Yonder Mountain String Band
Thu., July 19, 7:05 p.m. Gathering of the Vibes, Seaside Park, 1 Barnum Dyke, Bridgeport. (203) 908-3030, gatheringofthevibes.com.
Yonder Mountain String Band is playing Vibes on opening night, Thursday at 7:05 p.m., a time when most campers will have firmly rooted their tents and E-Z ups into the soil of Seaside Park and are ready to finally let loose. The Colorado-based progressive bluegrass band has been at it since 1998, but guitarist Adam Aijala thinks it's just now hitting its stride.
"For some reason, I feel like we're making good steps musically on stage, as a band and individually," he says. "I feel like we're improving and I don't really know why. We're not rehearsing more or anything like that. I did get some new in-ear monitors, so I guess I could give props to the technology. But we're just getting into a better groove, I don't know what it is."
The band's last album The Show is now three years old, and though there are currently talks about getting in gear to record another, there's no longer the need or the pressure there once was to put out something new. Now that band members have children, and one of them has even moved to California, it's not as easy to throw down tracks as it used to be. But it's not for a lack of material.
"We're not really touring in support of any record, I don't know that we ever do," says Aijala. "We just always tour. Sometimes there just happens to be a record at the same time. More bands are probably going to start having that mentality because most bands don't make their money selling records anymore. … We have new stuff in the works. We have old stuff that was never finished. We have tons of old material we've been playing for years that isn't on any record. Then we have fairly new material we've been playing for the last year and a half or so. "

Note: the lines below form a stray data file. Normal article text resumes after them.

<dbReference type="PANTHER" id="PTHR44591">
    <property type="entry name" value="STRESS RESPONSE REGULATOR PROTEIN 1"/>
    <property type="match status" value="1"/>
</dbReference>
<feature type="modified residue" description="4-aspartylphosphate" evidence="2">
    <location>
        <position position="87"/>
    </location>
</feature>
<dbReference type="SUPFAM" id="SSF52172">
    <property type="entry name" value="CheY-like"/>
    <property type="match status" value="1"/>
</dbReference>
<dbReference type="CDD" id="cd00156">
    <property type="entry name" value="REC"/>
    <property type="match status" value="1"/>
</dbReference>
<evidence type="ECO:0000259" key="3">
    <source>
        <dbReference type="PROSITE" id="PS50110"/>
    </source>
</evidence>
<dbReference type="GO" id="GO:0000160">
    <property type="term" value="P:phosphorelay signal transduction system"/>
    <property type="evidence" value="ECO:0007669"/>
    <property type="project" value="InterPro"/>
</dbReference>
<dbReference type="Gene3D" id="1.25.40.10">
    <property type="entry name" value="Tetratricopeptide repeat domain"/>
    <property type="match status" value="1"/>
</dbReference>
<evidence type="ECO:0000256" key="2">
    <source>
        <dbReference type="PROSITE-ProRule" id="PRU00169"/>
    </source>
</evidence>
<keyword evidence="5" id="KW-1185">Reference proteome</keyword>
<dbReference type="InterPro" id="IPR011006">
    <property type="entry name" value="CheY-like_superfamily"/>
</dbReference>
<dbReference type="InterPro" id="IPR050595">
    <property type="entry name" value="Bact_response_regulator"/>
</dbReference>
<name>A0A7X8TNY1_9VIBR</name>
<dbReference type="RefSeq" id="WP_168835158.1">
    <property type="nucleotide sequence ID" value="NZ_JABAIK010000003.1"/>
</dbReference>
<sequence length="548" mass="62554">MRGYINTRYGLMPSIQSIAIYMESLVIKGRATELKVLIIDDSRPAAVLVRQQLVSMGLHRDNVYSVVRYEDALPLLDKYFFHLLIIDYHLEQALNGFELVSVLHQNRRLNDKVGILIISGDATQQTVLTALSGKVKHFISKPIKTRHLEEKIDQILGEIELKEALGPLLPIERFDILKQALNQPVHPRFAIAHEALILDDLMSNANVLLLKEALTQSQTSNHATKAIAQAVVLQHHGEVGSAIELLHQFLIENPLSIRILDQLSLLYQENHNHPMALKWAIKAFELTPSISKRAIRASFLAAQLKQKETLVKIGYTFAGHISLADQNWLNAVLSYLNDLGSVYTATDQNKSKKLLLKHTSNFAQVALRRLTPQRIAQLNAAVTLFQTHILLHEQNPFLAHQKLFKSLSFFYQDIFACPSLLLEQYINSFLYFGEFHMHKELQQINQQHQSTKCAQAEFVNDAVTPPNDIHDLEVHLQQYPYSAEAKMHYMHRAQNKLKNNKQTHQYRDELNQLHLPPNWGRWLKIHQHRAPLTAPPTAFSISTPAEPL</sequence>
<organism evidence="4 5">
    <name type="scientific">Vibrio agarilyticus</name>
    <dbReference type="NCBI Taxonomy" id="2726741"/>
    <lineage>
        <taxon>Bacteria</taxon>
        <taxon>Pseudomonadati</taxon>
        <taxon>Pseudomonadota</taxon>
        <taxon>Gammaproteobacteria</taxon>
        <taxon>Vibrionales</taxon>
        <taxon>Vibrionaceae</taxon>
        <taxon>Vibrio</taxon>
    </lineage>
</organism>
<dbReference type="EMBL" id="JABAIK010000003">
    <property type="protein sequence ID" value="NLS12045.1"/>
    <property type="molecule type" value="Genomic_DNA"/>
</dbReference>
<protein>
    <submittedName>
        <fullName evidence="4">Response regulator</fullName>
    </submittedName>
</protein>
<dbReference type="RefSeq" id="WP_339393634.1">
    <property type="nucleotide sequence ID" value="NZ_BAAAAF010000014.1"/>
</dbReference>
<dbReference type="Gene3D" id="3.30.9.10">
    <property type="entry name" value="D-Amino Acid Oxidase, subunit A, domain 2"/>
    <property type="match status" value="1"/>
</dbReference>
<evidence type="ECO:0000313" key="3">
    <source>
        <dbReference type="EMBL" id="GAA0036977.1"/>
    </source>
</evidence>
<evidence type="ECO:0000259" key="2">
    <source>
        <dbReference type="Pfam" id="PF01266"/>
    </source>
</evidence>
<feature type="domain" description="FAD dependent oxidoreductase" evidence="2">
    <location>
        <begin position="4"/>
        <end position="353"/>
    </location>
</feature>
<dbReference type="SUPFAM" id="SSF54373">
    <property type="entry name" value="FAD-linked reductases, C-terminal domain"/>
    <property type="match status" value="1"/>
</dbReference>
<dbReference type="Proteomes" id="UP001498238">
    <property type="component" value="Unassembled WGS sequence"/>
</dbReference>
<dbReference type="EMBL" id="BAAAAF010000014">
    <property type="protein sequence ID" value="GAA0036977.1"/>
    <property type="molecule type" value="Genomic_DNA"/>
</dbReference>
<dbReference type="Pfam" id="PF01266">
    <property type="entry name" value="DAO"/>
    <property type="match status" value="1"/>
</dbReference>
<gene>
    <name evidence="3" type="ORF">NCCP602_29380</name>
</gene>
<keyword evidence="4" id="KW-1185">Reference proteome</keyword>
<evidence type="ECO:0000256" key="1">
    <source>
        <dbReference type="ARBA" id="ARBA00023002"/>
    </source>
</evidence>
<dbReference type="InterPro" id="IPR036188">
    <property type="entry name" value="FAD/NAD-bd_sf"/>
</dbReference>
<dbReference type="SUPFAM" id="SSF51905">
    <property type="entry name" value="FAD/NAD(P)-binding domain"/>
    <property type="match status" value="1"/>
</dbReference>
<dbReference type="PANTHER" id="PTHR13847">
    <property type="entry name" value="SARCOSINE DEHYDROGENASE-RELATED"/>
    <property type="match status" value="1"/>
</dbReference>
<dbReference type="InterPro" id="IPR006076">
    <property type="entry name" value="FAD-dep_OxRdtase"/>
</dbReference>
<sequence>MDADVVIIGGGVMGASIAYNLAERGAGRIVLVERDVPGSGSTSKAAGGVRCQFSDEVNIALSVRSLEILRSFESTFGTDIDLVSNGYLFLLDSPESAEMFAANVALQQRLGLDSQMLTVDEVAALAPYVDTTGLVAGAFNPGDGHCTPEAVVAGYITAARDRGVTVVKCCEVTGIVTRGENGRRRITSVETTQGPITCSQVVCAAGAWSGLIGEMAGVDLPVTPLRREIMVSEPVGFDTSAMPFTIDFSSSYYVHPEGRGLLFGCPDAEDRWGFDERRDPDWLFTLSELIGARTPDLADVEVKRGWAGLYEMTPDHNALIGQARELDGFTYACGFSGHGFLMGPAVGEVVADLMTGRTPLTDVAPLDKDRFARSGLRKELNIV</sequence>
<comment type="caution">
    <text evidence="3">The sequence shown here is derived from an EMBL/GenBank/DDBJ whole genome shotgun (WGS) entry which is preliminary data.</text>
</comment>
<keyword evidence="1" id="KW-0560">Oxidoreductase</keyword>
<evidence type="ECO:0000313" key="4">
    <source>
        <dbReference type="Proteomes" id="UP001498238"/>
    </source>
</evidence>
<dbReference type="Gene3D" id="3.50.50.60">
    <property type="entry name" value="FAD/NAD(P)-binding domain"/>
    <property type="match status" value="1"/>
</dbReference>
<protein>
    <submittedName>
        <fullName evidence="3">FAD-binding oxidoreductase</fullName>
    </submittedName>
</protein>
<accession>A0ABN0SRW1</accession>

Yonder Mountain's sound isn't pure bluegrass by any means, it's just composed of what naturally comes out when its members get together and pick, which sometimes is more straight rock than bluegrass. But the band definitely has benefited from the nationwide renewed interest in folk and bluegrass that Aijala noticed when the Cohen Brother's Oh Brother Where Art Thou and its beloved soundtrack came out in 2000.
"That was a period where all of a sudden acoustic-based Americana music was becoming a bit more recognizable," he says. "You'd see those types of band more at festivals and whatnot. I'm starting to see it even more, with bands out of Berkeley, like The Deadly Gentlemen and Joy Kills Sorrow."
Here in the Northeast where folk events like the Newport Folk Festival have come full circle (a massive event in the early '60s that fell on hard times and went dark for most of the '70 and '80s but has now undergone a complete renaissance with large crowds eager for a blend of acoustic music and roots rock), Yonder Mountain String Band has been warmly received. Back home, nestled in and around the Rocky Mountains in Colorado, the ebb and flow of the public's tastes have been more consistent.
"There's kind of always been an acoustic folk scene out towards Denver," says Aijala. "Theres a Celtic scene between Denver and Boulder. And there's always been a little bluegrass in and around Boulder, which includes a lot of people I met when I first moved here. I don't get out much anymore to pick and whatnot. I still have a pick with friends here and there, but I get invited a lot to come down when I'm gone. They'll be like, 'pick on Saturday,' come on down, but I'm on a bus like I am right now. But there's still a community for sure."